2. Select the Menu (top left hamburger button) > Applications > click Add button –– continued in next step.
  3. Select Enterprise Application > in Details provide the following required values:
    • Name: <Enter a descriptive name in the Name field>
    • Application URL:  <Enter the fully qualified domain name of App Gateway or load balancer hostname and port; e.g. https://myappgateway.com/>
  4. Click the Next icon > complete the Resources and Authentication Policy tabs for the SSO Configuration as follows.
    NOTE: The following configuration is only a minimal example, but your configuration can be different.
    • Add the following in the Resources tab:
      • Resource 1:
        • Resource Name: Root
        • Resource URL: /.*
        • Regex: checked
      • Resource 2:
        • Resource Name: Favicon
        • Resource URL: /favicon.ico
        • Regex: unchecked
    • Add the following in the Authentication Policy tab:
      • Require Secure Cookies:  uncheck if not using HTTPS
      • Managed Resources:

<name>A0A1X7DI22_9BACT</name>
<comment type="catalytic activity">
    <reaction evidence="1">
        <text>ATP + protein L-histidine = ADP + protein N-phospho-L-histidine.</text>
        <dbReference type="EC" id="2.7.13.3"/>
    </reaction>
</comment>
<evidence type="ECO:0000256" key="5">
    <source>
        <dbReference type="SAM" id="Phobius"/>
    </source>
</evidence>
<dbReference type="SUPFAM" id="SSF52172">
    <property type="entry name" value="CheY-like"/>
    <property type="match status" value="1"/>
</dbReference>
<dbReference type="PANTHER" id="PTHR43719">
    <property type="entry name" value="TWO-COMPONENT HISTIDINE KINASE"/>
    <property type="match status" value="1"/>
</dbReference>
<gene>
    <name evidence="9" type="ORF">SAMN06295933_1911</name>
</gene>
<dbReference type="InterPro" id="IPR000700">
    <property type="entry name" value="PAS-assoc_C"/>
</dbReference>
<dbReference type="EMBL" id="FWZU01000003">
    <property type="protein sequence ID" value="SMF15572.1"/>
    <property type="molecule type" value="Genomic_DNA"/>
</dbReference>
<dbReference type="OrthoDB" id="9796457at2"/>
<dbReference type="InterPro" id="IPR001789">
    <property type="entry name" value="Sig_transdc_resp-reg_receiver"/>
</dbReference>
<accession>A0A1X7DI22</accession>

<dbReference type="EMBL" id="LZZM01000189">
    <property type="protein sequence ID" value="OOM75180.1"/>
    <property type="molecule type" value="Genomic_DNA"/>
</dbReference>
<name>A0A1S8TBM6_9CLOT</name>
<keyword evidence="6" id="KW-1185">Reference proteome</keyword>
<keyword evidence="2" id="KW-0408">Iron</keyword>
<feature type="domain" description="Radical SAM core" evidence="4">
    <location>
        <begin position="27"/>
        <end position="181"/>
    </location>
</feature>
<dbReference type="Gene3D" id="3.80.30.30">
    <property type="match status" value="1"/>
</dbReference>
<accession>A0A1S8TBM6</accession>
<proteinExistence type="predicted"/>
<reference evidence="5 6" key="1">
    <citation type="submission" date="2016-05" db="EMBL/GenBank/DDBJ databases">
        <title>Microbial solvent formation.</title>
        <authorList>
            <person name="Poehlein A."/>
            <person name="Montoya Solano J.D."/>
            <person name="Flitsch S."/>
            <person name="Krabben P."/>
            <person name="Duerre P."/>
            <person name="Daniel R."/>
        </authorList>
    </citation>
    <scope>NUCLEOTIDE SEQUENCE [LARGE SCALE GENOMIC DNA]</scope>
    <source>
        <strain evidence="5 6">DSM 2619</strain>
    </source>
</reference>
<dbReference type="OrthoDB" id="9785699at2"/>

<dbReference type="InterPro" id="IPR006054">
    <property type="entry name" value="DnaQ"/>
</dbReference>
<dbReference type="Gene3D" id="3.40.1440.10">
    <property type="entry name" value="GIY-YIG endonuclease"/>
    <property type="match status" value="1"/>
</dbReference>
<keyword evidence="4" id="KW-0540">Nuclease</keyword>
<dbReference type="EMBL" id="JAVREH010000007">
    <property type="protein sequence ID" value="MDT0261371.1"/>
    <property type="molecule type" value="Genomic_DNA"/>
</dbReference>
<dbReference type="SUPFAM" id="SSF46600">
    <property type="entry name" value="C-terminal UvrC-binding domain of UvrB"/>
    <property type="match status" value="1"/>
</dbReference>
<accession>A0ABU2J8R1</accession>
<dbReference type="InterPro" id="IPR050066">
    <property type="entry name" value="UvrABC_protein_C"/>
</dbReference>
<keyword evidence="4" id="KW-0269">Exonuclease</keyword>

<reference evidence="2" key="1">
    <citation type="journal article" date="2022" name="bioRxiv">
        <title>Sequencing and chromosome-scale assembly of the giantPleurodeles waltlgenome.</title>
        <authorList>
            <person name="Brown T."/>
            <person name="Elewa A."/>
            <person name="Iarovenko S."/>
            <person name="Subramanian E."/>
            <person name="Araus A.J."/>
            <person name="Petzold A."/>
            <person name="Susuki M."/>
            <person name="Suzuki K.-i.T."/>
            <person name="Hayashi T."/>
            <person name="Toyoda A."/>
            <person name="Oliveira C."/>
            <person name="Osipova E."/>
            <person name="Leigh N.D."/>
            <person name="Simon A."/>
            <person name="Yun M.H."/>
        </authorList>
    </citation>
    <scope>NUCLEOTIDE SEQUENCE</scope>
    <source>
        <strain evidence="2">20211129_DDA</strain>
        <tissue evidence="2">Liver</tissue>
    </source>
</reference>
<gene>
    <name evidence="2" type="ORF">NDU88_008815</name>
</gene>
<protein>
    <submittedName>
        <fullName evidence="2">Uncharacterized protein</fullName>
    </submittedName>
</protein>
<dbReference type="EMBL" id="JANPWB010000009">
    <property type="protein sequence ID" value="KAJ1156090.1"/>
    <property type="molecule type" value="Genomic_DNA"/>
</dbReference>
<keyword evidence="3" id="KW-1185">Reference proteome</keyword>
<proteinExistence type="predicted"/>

• Click Add > finish by clicking the Add button
          • Resource: Root
          • Authentication Method: Form or Access Token
          • Headers:  temporarily add a Name and Value
        • Click Add > finish by clicking the Add button
          • Resource:  Favicon
          • Authentication Method:  Public
  5. Click the Finish button –– continued in next step.
  6. Select the Groups tab > click the Assign button > select the group created earlier > click OK to confirm –– continued in next step.
  7. Click on the Activate button to activate the application.

STEP 1.5 – Optional

Users & Groups

  1. Sign in to IDCS console (https://idcs -<guid>.identity.oraclecloud.com/ui/v1/adminconsole) as an administrator.
  2. Select the Menu (top left hamburger button)
  3. Find and select your Enterprise Application
  4. Select the Users or Groups tab
  5. Click on the Assign button to add user or group to which would grant authorization to your application or protected HTTP resource.

HTTP Headers

  1. Sign in to IDCS console (https://idcs-<guid>.identity.oraclecloud.com/ui/v1/adminconsole) as an administrator.